Weâ€™ve long warned about the dangers of the polycarbonate plastic chemical, bisphenol A (BPA), an estrogenic chemical whose ubiquity is near legendary. Found in a growing number of consumer products, it is probably best known today for its presence in food and beverage can liners.
Where cans are concerned, BPA is a byproduct of chemicals used to inhibit corrosion and ensure foods and beverages do not acquire a metallic taste. But, notes MyHealthNewsDaily, citing another new BPA study, eating food packaged in cans could raise BPA urine levels significantly higher than previously believed.
The study of 75 participants revealed that those who ate one 12-ounce canned soup daily for five days tested with BPA levels of 20.8 micrograms per liter of urine, versus people who consumed 12 ounces of fresh soup daily and tested with BPA levels of 1.1 micrograms per liter. This rise translates into a massive and surprising 1,221% increase. “To see an increase in this magnitude was quite surprising,” said study leader Karin Michels, associate professor of epidemiology at the Harvard School of Public Health, said MyHealthNewsDaily. The groupâ€™s median age was 27. Urine samples were collected on the fourth and fifth days, MyHealthNewsDaily explained. BPA was found in 77% of the fresh soup group and in 100% of the canned soup group.
According to the study, the team wrote that the BPA levels seen in the participants “are among the most extreme reported in a nonoccupational setting,” MyHealthNewsDaily reported. Michels pointed out that, in the general population, levels are typically about 1 to 2 micrograms per liter. The study also revealed that levels in excess of 13 micrograms per liter detected in top 5% of participants in the National Health and Examination Survey, an ongoing study conducted by the U.S. Centers for Disease Control and Prevention (CDC), said MyHealthNewsDaily.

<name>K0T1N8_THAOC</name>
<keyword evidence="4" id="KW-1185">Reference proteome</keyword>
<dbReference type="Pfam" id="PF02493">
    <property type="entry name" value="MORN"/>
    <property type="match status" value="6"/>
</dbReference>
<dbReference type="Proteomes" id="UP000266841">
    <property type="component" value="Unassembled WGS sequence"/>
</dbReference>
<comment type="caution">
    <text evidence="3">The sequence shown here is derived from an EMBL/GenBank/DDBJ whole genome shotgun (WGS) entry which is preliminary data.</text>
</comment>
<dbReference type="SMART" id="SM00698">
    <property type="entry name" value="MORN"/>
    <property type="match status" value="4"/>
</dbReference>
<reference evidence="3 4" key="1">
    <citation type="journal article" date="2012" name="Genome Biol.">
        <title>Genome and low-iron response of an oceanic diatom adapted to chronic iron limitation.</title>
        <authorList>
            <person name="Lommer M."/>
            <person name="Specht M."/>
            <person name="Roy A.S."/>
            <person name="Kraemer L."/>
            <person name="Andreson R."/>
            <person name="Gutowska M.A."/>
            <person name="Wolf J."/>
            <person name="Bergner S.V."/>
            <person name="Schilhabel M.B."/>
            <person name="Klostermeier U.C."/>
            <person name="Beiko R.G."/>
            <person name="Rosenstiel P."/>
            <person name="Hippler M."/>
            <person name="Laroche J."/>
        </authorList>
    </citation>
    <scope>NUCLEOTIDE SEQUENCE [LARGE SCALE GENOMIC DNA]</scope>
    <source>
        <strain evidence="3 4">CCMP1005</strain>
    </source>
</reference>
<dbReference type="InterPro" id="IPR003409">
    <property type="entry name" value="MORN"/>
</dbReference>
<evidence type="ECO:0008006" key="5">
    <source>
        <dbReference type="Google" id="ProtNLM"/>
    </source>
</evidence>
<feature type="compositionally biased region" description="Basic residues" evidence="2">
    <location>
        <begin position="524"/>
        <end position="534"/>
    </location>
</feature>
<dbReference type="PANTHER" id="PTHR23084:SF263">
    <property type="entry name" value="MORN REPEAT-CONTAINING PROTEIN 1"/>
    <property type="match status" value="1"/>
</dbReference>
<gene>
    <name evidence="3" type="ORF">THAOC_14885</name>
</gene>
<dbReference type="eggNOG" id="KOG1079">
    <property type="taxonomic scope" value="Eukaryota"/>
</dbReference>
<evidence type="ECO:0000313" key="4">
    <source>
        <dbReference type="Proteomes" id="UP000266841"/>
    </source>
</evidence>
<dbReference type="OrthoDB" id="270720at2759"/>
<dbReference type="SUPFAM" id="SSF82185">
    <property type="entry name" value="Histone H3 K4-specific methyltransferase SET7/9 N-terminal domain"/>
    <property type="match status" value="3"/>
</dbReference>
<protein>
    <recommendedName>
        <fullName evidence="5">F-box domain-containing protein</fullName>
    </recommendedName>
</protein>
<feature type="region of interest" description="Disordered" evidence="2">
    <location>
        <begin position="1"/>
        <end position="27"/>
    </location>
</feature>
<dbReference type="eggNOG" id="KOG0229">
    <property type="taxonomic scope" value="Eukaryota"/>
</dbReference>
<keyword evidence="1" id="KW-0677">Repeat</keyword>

“We are concerned about the influence of [hormone-disrupting] chemicals on health in general, and BPA is one of them,” Michels told MyHealthNewsDaily. Michels explained that prior studies, and only a few at that, relied on participantsâ€™ memories for the amount of canned foods consumed. This study was the first in which randomized testing and canned and fresh food was used and in which differences were measured, said MyHealthNewsDaily. The study is appears online in the Journal of the American Medical Association. “We’ve known for a while that drinking beverages that have been stored in certain hard plastics can increase the amount of BPA in your body. This study suggests that canned foods may be an even greater concern, especially given their wide use,” said study researcher Jenny Carwile, a doctoral student at Harvard, wrote MyHealthNewsDaily.
MyHealthNewsDaily discussed a 2008 study of 1,455 people that revealed a link with increased urinary BPA levels and risks for cardiovascular disease, diabetes, and unusual liver enzyme concentrations after factoring out age, body mass index, and smoking. MyHealthNewsDaily also noted that prior studies linked increased BPA levels in expectant mothersâ€™ urine to their childrenâ€™s health problems.
Weâ€™ve written about at least two BPA-breast cancer links and links to increased anxiety and depression in preschoolers exposed to BPA in the womb. Because BPA is structurally similar to the estrogen, estrogenic exposure on the developing fetus and growing children has long been a point of concern given that this sort of exposure has been linked to adverse biologic effects; this demographic is also more susceptible to adverse health effects since the body is still developing.
BPA interrupts sexual development and processes, especially in developing fetuses, infants, and children and has been linked to toxic injury and implications in cardiovascular disease, intestinal problems, brain cell connection interference, increased risks of reproductive and immune system diseases and disorders, problems with liver function testing, interruptions in chemotherapy treatment, premature puberty, Polycystic Ovarian Syndrome (PCOS) and other female fertility and endocrine issues, and erectile dysfunction and male sexual problems in males as young as the developing fetus.